It’s also an odorless, colorless gas. Great. (It does have the endearing property of being highly, highly flammable — I tried to exploit this, alas, to no avail.) I could have taken a shot of the Sun*, I guess, but that almost seems like a cheat. But hey, it’s literally the most abundant thing in the entire universe. There should be some good way to show it, right? So even if this photo isn’t very exciting visually, I love what’s going on in it. The battery here is quite literally splitting water molecules to create new molecules. And it’s not like most chemical reactions, where you’re simply tossing valence electrons from one shell to the other: Electrons from the battery escape into the solution (salt water here for extra conductivity) and kidnap protons to create hydrogen atoms.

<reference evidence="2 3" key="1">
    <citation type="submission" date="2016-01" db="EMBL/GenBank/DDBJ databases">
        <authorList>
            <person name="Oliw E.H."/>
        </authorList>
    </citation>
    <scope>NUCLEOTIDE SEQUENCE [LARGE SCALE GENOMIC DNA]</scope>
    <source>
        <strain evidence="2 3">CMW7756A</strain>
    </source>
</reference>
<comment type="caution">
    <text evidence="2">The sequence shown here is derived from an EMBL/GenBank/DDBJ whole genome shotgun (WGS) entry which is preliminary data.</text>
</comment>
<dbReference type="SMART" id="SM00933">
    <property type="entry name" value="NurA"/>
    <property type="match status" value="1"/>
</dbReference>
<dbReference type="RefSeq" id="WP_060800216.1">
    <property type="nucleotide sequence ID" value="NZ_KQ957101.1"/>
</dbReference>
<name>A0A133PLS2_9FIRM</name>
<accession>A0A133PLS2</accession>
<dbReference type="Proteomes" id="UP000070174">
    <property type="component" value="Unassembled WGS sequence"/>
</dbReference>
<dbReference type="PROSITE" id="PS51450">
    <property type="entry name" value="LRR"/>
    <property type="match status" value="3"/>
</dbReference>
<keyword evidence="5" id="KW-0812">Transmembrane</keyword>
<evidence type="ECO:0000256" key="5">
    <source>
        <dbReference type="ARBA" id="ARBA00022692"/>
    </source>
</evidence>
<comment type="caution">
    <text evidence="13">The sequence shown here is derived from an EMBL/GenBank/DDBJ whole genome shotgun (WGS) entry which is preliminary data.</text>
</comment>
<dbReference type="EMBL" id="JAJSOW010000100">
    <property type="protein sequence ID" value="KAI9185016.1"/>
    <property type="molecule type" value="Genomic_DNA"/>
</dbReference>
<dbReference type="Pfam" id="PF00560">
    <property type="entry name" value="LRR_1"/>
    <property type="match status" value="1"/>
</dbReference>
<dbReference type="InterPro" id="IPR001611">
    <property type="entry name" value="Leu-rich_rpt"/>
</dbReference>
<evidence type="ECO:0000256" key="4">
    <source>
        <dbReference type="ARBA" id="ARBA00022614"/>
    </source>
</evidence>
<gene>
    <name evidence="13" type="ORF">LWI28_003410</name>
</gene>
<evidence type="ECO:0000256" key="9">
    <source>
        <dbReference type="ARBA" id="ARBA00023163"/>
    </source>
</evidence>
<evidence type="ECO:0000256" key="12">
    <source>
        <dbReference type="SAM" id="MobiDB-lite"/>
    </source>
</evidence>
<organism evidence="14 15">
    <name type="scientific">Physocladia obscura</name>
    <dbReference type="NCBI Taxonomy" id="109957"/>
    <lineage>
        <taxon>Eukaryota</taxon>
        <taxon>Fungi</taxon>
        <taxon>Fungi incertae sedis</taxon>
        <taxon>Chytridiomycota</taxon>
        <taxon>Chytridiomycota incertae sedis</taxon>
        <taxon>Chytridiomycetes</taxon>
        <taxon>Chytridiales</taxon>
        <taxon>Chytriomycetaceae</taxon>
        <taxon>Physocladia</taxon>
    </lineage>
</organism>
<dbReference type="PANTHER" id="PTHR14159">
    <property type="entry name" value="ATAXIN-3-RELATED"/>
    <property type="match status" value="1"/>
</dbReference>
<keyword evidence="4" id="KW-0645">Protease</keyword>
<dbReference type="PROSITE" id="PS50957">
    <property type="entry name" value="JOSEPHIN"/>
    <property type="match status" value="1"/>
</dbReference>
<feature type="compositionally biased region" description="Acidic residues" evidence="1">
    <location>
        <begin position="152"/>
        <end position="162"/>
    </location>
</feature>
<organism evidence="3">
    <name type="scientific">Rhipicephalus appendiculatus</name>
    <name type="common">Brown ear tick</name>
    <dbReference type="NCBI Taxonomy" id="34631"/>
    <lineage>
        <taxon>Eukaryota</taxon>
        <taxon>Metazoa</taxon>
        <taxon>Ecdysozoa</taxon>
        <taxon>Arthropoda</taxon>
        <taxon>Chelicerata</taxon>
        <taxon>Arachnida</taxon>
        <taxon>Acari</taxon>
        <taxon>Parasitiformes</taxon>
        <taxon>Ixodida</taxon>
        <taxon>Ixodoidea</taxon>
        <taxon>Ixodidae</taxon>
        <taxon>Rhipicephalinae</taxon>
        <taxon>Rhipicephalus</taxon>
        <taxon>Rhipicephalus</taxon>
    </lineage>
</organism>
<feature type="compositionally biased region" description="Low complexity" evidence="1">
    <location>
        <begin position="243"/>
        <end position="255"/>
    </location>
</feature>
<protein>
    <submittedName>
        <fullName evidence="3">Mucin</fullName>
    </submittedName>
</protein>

So that’s what’s going on with the terminal on the right in this photograph. The other is actually spitting out oxygen atoms in a similar process, but since water has half as much oxygen as hydrogen, it’s not as quick a process. That lead, however, was highly oxidized after only a few short minutes. Cool stuff!
I have no clue what I’ll be doing tomorrow, but the theme is pretty wide-open. Hopefully I can exhibit some more technical prowess!
*Please see this important addendum